You could think of other reasons for putting Al Sharpton in prison — but he was put there on May 23 for illegal actions in a cause concerning the U.S. Navy and Puerto Rico. This has become a very, very trendy political cause.
Though you wouldnt know it from news reports, Vieques is considered a tourist paradise.
Some accuse the Navy exercises of increasing the infant-mortality rate; others allege that the sounds of blasting have prompted an epidemic of thickened heart membranes, labeled "vibroacoustic disease." A 31-year-old man even told a credulous Associated Press reporter that the bombing and shelling were making him bald. The hair "fell out little by little," said the anguished fellow.
Politicians have taken these charges very seriously; virtually everybody with more than five constituents of Puerto Rican descent has demanded that the Navy get out of Vieques. The list of Vieques foes now includes New York governor George Pataki, Mayor Rudolph Giuliani, and Sen. Hillary Clinton.
One prominent Vieques activist testified before Congress that Vieques suffers "a high incidence of alcoholism, drug abuse, and HIV infections." It has a high percentage of retirees, but no hospital for its 9,400 residents. These factors are probably of some import when it comes to health comparisons between Vieques and the mainland.
Nobody has been able to come up with a serious theory connecting any of the supposed illnesses with the gunnery site — which is not surprising, because the spooky claims amount to nothing more than misinformation and outright fabrication.
For example, the claim of environmentalist attorney Robert F. Kennedy Jr. that "Vieques has the highest rate of infant mortality and cancer in Puerto Rico" is widely accepted — but totally false.
The infant-mortality myth originated in February 2000, when the Puerto Rico Physicians and Surgeons Association held a press conference to claim that the rate was more than 50 percent higher on Vieques than in mainland Puerto Rico. They presented their conclusions to the Puerto Rico Health Department; the very next day, Puerto Rico health secretary Dr. Carmen Feliciano publicly refuted the allegations, and accused the Physicians and Surgeons Association of "lying to the public."
How so? They had neatly clipped out the years 1996 through 1998 from their statistics. With those years left in, the infant-mortality rate in Vieques is actually lower than that of mainland Puerto Rico.
What about the allegations that the overall death and cancer rates are higher in Vieques than in mainland Puerto Rico? The death rate hardly means anything, if you consider that 47 of the 50 states also have higher mortality rates than mainland Puerto Rico. As for the high cancer rate, it comes from data compiled by Dr. Diego Zavala of the Puerto Rico Cancer Registry in 1997 — which data actually show that the annual cancer rates on Vieques have been alternately both higher and lower than those of mainland Puerto Rico over the past several decades. The data bounce around because the Vieques population is so low that each cancer case makes a big statistical impact; the activists merely picked the year that best served their cause. In any case, the reported cancer rate on Vieques is actually much lower than that of many major U.S. cities.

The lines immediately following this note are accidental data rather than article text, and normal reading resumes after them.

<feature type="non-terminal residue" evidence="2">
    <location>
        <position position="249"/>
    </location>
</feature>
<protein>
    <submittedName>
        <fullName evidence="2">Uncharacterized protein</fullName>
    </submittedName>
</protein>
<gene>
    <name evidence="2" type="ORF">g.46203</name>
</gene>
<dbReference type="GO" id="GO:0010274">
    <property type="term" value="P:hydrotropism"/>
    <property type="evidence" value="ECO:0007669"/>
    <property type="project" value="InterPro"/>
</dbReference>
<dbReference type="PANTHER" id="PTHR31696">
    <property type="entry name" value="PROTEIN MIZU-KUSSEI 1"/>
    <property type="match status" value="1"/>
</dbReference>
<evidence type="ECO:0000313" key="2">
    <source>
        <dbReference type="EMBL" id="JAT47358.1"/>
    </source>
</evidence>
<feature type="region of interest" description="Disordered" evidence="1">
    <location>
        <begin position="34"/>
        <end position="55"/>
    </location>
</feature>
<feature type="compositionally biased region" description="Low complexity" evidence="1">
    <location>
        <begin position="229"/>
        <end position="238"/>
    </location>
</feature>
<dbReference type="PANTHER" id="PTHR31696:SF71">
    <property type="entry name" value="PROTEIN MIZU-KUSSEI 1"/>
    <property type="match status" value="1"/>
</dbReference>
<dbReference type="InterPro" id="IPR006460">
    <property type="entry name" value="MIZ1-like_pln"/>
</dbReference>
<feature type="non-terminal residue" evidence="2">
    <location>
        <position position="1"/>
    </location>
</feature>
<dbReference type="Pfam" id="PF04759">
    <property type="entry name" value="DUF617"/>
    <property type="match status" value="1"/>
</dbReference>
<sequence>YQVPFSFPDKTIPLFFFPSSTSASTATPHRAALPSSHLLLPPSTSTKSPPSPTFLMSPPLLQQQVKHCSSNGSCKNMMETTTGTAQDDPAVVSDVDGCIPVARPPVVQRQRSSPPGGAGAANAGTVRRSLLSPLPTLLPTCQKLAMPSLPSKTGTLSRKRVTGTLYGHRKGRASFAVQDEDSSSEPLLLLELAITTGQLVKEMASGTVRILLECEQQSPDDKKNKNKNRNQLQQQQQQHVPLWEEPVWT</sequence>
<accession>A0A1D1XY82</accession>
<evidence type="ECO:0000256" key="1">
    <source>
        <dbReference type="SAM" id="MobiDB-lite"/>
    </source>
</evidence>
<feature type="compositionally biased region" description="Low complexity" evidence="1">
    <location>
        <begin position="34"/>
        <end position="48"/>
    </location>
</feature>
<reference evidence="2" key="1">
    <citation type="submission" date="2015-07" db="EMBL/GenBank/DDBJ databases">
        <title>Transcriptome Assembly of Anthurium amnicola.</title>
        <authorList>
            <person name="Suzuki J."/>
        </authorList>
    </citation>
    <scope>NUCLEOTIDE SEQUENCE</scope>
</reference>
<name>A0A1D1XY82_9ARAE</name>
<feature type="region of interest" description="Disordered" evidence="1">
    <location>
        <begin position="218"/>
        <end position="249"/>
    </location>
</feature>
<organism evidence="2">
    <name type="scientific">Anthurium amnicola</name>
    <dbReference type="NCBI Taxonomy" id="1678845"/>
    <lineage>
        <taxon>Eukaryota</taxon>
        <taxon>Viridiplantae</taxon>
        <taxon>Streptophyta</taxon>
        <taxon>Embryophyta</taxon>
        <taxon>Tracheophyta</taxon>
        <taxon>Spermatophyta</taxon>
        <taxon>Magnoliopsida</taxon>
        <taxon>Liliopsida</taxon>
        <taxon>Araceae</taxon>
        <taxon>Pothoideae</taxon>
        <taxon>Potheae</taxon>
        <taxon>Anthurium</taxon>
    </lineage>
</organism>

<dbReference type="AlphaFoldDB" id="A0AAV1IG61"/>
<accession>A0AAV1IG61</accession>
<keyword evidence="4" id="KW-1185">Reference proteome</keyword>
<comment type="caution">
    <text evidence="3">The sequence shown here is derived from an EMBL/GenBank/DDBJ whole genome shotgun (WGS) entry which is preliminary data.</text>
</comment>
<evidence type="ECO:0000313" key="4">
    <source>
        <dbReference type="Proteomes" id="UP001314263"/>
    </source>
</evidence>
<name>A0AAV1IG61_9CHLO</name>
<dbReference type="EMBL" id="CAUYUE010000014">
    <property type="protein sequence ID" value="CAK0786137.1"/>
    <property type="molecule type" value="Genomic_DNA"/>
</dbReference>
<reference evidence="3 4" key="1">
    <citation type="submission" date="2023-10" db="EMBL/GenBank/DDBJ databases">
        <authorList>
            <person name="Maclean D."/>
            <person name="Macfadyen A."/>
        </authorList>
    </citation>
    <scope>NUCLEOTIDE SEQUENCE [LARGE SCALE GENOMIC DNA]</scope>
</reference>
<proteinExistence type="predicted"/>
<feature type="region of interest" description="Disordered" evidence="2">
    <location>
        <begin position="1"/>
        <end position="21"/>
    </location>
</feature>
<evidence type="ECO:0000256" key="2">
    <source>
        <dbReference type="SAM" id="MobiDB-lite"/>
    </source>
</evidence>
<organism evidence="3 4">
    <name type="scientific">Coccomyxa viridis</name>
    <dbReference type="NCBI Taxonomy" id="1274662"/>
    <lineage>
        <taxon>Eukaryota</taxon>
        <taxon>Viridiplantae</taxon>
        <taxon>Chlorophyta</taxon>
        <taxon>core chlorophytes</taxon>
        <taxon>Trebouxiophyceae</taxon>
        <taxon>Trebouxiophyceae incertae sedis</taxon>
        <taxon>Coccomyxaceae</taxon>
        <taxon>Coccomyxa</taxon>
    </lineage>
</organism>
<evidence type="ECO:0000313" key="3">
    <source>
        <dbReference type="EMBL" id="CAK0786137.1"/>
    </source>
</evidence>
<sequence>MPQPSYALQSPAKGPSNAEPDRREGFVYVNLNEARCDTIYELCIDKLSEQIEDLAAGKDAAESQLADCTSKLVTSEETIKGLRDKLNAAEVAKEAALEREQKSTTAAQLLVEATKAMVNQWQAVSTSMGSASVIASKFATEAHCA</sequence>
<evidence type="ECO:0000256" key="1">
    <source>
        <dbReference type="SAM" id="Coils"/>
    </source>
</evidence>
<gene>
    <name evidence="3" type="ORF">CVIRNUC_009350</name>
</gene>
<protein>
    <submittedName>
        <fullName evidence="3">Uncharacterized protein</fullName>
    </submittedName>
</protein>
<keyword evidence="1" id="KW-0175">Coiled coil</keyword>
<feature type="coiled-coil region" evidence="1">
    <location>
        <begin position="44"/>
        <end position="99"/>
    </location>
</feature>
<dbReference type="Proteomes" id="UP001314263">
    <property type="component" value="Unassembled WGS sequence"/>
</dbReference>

Another victim of the mysterious Vieques syndrome
The federal government asked the Johns Hopkins University School of Hygiene and Public Health to look at Brancos report. The Johns Hopkins team concluded that "within the constraint of the data available, no inference can be made as to the role of noise from naval gunfire in producing echocardiographic abnormalities" and that there is "insufficient basis for reaching a conclusion that Vieques residents have pericardial thickening or other heart abnormalities." Indeed, they called into question whether Brancos finding supported the very existence of "vibroacoustic disease."
The USS Arizona: An icon of naval unpreparedness.
A special 1999 Defense Department panel reported to President Clinton that, for many reasons, Vieques is unique and vital to national defense. The panel reviewed a Navy study of the feasibility of 18 alternative areas, but concluded that "there are no potential sites that can meet the current stated requirement for combined arms live fire training."
And, although a third of the islands population has lined up to be compensated for alleged medical ills, Heritage Foundation defense expert Jack Spencer notes that protests consistently comprise 200 people, or fewer. "Of these, less than ten percent at best are Vieques natives," he said. "If the locals were so concerned, youd think theyd find a few hours of time to protest for themselves."
All of this should give us pause before we sacrifice national security to prevent the scourge of male pattern baldness.